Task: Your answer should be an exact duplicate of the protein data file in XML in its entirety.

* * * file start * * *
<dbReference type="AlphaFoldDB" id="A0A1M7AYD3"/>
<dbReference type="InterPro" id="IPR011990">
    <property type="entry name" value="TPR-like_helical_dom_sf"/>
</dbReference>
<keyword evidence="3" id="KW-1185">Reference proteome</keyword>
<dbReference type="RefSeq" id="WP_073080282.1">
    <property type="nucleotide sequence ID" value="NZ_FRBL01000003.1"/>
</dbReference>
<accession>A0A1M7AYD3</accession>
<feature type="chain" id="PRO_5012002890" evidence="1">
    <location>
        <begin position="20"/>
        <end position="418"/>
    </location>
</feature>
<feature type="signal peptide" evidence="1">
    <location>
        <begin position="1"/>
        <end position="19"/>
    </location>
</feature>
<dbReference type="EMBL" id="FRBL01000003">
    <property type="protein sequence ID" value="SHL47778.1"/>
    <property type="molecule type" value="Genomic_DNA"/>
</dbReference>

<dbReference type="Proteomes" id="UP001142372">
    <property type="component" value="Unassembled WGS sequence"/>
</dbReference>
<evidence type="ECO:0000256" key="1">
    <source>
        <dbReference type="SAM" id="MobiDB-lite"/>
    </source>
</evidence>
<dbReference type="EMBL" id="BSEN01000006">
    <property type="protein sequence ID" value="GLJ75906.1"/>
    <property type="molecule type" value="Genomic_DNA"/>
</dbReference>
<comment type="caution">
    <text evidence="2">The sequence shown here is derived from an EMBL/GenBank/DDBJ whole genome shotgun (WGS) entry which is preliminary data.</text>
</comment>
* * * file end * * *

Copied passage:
<dbReference type="AlphaFoldDB" id="A0A1M7AYD3"/>
<dbReference type="InterPro" id="IPR011990">
    <property type="entry name" value="TPR-like_helical_dom_sf"/>
</dbReference>
<keyword evidence="3" id="KW-1185">Reference proteome</keyword>
<dbReference type="RefSeq" id="WP_073080282.1">
    <property type="nucleotide sequence ID" value="NZ_FRBL01000003.1"/>
</dbReference>
<accession>A0A1M7AYD3</accession>
<feature type="chain" id="PRO_5012002890" evidence="1">
    <location>
        <begin position="20"/>
        <end position="418"/>
    </location>
</feature>
<feature type="signal peptide" evidence="1">
    <location>
        <begin position="1"/>
        <end position="19"/>
    </location>
</feature>
<dbReference type="EMBL" id="FRBL01000003">
    <property type="protein sequence ID" value="SHL47778.1"/>
    <property type="molecule type" value="Genomic_DNA"/>
</dbReference>

<dbReference type="Proteomes" id="UP001142372">
    <property type="component" value="Unassembled WGS sequence"/>
</dbReference>
<evidence type="ECO:0000256" key="1">
    <source>
        <dbReference type="SAM" id="MobiDB-lite"/>
    </source>
</evidence>
<dbReference type="EMBL" id="BSEN01000006">
    <property type="protein sequence ID" value="GLJ75906.1"/>
    <property type="molecule type" value="Genomic_DNA"/>
</dbReference>
<comment type="caution">
    <text evidence="2">The sequence shown here is derived from an EMBL/GenBank/DDBJ whole genome shotgun (WGS) entry which is preliminary data.</text>
</comment>